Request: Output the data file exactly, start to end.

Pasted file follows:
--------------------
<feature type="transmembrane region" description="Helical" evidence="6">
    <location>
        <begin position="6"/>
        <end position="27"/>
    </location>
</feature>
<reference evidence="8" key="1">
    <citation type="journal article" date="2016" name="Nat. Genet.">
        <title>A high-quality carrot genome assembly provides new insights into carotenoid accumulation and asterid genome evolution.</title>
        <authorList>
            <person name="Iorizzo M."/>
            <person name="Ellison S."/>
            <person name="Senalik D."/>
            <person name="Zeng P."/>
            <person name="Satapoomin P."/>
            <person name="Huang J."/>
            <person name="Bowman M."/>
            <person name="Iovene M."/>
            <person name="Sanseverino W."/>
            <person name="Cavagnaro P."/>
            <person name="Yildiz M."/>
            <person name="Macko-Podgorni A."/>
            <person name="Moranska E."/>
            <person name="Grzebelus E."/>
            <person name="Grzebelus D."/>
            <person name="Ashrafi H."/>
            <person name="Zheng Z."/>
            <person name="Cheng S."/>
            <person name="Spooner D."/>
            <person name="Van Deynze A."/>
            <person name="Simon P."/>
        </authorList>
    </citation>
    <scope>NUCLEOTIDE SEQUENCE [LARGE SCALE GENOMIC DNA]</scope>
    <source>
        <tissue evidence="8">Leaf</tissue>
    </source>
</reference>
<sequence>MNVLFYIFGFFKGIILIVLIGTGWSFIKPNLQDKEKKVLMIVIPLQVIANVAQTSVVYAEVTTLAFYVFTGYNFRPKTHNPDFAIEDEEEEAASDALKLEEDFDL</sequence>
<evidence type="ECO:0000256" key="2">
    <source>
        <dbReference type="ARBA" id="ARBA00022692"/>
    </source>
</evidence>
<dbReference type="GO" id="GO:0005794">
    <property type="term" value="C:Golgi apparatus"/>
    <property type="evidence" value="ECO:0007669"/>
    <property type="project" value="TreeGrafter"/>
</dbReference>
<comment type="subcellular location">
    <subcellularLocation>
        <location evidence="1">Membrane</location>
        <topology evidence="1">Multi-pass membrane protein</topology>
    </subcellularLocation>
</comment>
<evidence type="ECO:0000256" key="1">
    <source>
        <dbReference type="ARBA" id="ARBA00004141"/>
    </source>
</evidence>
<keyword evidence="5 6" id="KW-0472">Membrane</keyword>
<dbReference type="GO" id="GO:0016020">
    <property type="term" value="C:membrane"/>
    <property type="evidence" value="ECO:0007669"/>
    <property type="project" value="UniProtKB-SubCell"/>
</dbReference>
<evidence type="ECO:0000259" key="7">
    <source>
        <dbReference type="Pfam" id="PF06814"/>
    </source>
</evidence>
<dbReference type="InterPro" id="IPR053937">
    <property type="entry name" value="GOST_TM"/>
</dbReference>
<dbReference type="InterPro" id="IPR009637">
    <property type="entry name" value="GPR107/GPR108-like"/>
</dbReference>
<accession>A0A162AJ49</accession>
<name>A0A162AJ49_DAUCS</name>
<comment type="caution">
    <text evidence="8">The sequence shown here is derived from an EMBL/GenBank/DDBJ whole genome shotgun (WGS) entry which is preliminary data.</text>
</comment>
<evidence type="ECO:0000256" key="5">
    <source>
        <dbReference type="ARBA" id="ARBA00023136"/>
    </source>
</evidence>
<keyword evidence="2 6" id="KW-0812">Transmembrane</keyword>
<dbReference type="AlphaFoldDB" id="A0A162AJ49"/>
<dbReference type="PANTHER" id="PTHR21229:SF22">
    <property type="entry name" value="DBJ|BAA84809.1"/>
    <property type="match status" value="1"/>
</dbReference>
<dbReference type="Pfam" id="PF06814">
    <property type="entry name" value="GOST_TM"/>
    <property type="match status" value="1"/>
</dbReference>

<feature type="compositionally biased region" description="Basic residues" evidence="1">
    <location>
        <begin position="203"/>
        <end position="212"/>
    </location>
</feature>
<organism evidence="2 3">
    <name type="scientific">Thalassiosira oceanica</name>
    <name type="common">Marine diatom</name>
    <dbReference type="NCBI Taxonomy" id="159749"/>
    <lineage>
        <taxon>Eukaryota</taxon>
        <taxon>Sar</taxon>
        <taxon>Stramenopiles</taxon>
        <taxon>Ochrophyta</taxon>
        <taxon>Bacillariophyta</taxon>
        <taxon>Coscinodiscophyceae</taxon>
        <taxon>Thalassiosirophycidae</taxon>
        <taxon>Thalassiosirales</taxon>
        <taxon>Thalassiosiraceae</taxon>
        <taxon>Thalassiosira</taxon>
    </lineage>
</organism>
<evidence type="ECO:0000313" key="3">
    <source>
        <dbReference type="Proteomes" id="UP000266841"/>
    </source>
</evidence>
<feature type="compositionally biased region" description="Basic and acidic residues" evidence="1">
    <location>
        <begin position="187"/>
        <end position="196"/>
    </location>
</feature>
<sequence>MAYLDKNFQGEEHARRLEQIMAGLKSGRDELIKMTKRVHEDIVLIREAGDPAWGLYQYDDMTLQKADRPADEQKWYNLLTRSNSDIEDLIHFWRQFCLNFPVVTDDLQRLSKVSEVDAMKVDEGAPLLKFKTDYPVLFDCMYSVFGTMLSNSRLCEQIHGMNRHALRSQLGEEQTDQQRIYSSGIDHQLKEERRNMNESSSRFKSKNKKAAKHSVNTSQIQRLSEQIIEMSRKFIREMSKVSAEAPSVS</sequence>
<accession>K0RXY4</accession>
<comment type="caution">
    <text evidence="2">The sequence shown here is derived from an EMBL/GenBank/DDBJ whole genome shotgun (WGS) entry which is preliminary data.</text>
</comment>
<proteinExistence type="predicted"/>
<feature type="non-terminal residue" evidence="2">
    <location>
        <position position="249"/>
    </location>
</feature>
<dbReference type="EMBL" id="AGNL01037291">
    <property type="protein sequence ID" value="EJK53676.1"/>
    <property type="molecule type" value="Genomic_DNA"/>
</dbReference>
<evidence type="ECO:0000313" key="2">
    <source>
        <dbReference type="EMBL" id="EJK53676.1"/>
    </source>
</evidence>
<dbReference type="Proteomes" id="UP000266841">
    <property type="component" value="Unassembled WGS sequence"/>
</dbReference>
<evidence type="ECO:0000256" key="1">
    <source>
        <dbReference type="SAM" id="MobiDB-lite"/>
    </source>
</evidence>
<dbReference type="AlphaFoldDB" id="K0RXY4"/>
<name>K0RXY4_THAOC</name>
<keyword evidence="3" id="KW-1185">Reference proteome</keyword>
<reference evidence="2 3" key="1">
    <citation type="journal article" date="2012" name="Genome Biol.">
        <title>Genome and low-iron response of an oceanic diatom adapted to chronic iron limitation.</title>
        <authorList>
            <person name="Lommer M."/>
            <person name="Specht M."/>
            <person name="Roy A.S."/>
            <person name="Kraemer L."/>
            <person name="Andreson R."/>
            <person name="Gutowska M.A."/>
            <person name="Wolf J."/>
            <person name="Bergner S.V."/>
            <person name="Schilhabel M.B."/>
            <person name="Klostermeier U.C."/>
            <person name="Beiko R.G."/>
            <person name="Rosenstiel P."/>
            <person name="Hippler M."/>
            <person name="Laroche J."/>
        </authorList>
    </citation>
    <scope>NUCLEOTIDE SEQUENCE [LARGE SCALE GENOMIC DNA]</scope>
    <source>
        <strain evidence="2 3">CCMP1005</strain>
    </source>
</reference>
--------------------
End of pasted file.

<feature type="transmembrane region" description="Helical" evidence="6">
    <location>
        <begin position="6"/>
        <end position="27"/>
    </location>
</feature>
<reference evidence="8" key="1">
    <citation type="journal article" date="2016" name="Nat. Genet.">
        <title>A high-quality carrot genome assembly provides new insights into carotenoid accumulation and asterid genome evolution.</title>
        <authorList>
            <person name="Iorizzo M."/>
            <person name="Ellison S."/>
            <person name="Senalik D."/>
            <person name="Zeng P."/>
            <person name="Satapoomin P."/>
            <person name="Huang J."/>
            <person name="Bowman M."/>
            <person name="Iovene M."/>
            <person name="Sanseverino W."/>
            <person name="Cavagnaro P."/>
            <person name="Yildiz M."/>
            <person name="Macko-Podgorni A."/>
            <person name="Moranska E."/>
            <person name="Grzebelus E."/>
            <person name="Grzebelus D."/>
            <person name="Ashrafi H."/>
            <person name="Zheng Z."/>
            <person name="Cheng S."/>
            <person name="Spooner D."/>
            <person name="Van Deynze A."/>
            <person name="Simon P."/>
        </authorList>
    </citation>
    <scope>NUCLEOTIDE SEQUENCE [LARGE SCALE GENOMIC DNA]</scope>
    <source>
        <tissue evidence="8">Leaf</tissue>
    </source>
</reference>
<sequence>MNVLFYIFGFFKGIILIVLIGTGWSFIKPNLQDKEKKVLMIVIPLQVIANVAQTSVVYAEVTTLAFYVFTGYNFRPKTHNPDFAIEDEEEEAASDALKLEEDFDL</sequence>
<evidence type="ECO:0000256" key="2">
    <source>
        <dbReference type="ARBA" id="ARBA00022692"/>
    </source>
</evidence>
<dbReference type="GO" id="GO:0005794">
    <property type="term" value="C:Golgi apparatus"/>
    <property type="evidence" value="ECO:0007669"/>
    <property type="project" value="TreeGrafter"/>
</dbReference>
<comment type="subcellular location">
    <subcellularLocation>
        <location evidence="1">Membrane</location>
        <topology evidence="1">Multi-pass membrane protein</topology>
    </subcellularLocation>
</comment>
<evidence type="ECO:0000256" key="1">
    <source>
        <dbReference type="ARBA" id="ARBA00004141"/>
    </source>
</evidence>
<keyword evidence="5 6" id="KW-0472">Membrane</keyword>
<dbReference type="GO" id="GO:0016020">
    <property type="term" value="C:membrane"/>
    <property type="evidence" value="ECO:0007669"/>
    <property type="project" value="UniProtKB-SubCell"/>
</dbReference>
<evidence type="ECO:0000259" key="7">
    <source>
        <dbReference type="Pfam" id="PF06814"/>
    </source>
</evidence>
<dbReference type="InterPro" id="IPR053937">
    <property type="entry name" value="GOST_TM"/>
</dbReference>
<dbReference type="InterPro" id="IPR009637">
    <property type="entry name" value="GPR107/GPR108-like"/>
</dbReference>
<accession>A0A162AJ49</accession>
<name>A0A162AJ49_DAUCS</name>
<comment type="caution">
    <text evidence="8">The sequence shown here is derived from an EMBL/GenBank/DDBJ whole genome shotgun (WGS) entry which is preliminary data.</text>
</comment>
<evidence type="ECO:0000256" key="5">
    <source>
        <dbReference type="ARBA" id="ARBA00023136"/>
    </source>
</evidence>
<keyword evidence="2 6" id="KW-0812">Transmembrane</keyword>
<dbReference type="AlphaFoldDB" id="A0A162AJ49"/>
<dbReference type="PANTHER" id="PTHR21229:SF22">
    <property type="entry name" value="DBJ|BAA84809.1"/>
    <property type="match status" value="1"/>
</dbReference>
<dbReference type="Pfam" id="PF06814">
    <property type="entry name" value="GOST_TM"/>
    <property type="match status" value="1"/>
</dbReference>

<feature type="compositionally biased region" description="Basic residues" evidence="1">
    <location>
        <begin position="203"/>
        <end position="212"/>
    </location>
</feature>
<organism evidence="2 3">
    <name type="scientific">Thalassiosira oceanica</name>
    <name type="common">Marine diatom</name>
    <dbReference type="NCBI Taxonomy" id="159749"/>
    <lineage>
        <taxon>Eukaryota</taxon>
        <taxon>Sar</taxon>
        <taxon>Stramenopiles</taxon>
        <taxon>Ochrophyta</taxon>
        <taxon>Bacillariophyta</taxon>
        <taxon>Coscinodiscophyceae</taxon>
        <taxon>Thalassiosirophycidae</taxon>
        <taxon>Thalassiosirales</taxon>
        <taxon>Thalassiosiraceae</taxon>
        <taxon>Thalassiosira</taxon>
    </lineage>
</organism>
<evidence type="ECO:0000313" key="3">
    <source>
        <dbReference type="Proteomes" id="UP000266841"/>
    </source>
</evidence>
<feature type="compositionally biased region" description="Basic and acidic residues" evidence="1">
    <location>
        <begin position="187"/>
        <end position="196"/>
    </location>
</feature>
<sequence>MAYLDKNFQGEEHARRLEQIMAGLKSGRDELIKMTKRVHEDIVLIREAGDPAWGLYQYDDMTLQKADRPADEQKWYNLLTRSNSDIEDLIHFWRQFCLNFPVVTDDLQRLSKVSEVDAMKVDEGAPLLKFKTDYPVLFDCMYSVFGTMLSNSRLCEQIHGMNRHALRSQLGEEQTDQQRIYSSGIDHQLKEERRNMNESSSRFKSKNKKAAKHSVNTSQIQRLSEQIIEMSRKFIREMSKVSAEAPSVS</sequence>
<accession>K0RXY4</accession>
<comment type="caution">
    <text evidence="2">The sequence shown here is derived from an EMBL/GenBank/DDBJ whole genome shotgun (WGS) entry which is preliminary data.</text>
</comment>
<proteinExistence type="predicted"/>
<feature type="non-terminal residue" evidence="2">
    <location>
        <position position="249"/>
    </location>
</feature>
<dbReference type="EMBL" id="AGNL01037291">
    <property type="protein sequence ID" value="EJK53676.1"/>
    <property type="molecule type" value="Genomic_DNA"/>
</dbReference>
<evidence type="ECO:0000313" key="2">
    <source>
        <dbReference type="EMBL" id="EJK53676.1"/>
    </source>
</evidence>
<dbReference type="Proteomes" id="UP000266841">
    <property type="component" value="Unassembled WGS sequence"/>
</dbReference>
<evidence type="ECO:0000256" key="1">
    <source>
        <dbReference type="SAM" id="MobiDB-lite"/>
    </source>
</evidence>
<dbReference type="AlphaFoldDB" id="K0RXY4"/>
<name>K0RXY4_THAOC</name>
<keyword evidence="3" id="KW-1185">Reference proteome</keyword>
<reference evidence="2 3" key="1">
    <citation type="journal article" date="2012" name="Genome Biol.">
        <title>Genome and low-iron response of an oceanic diatom adapted to chronic iron limitation.</title>
        <authorList>
            <person name="Lommer M."/>
            <person name="Specht M."/>
            <person name="Roy A.S."/>
            <person name="Kraemer L."/>
            <person name="Andreson R."/>
            <person name="Gutowska M.A."/>
            <person name="Wolf J."/>
            <person name="Bergner S.V."/>
            <person name="Schilhabel M.B."/>
            <person name="Klostermeier U.C."/>
            <person name="Beiko R.G."/>
            <person name="Rosenstiel P."/>
            <person name="Hippler M."/>
            <person name="Laroche J."/>
        </authorList>
    </citation>
    <scope>NUCLEOTIDE SEQUENCE [LARGE SCALE GENOMIC DNA]</scope>
    <source>
        <strain evidence="2 3">CCMP1005</strain>
    </source>
</reference>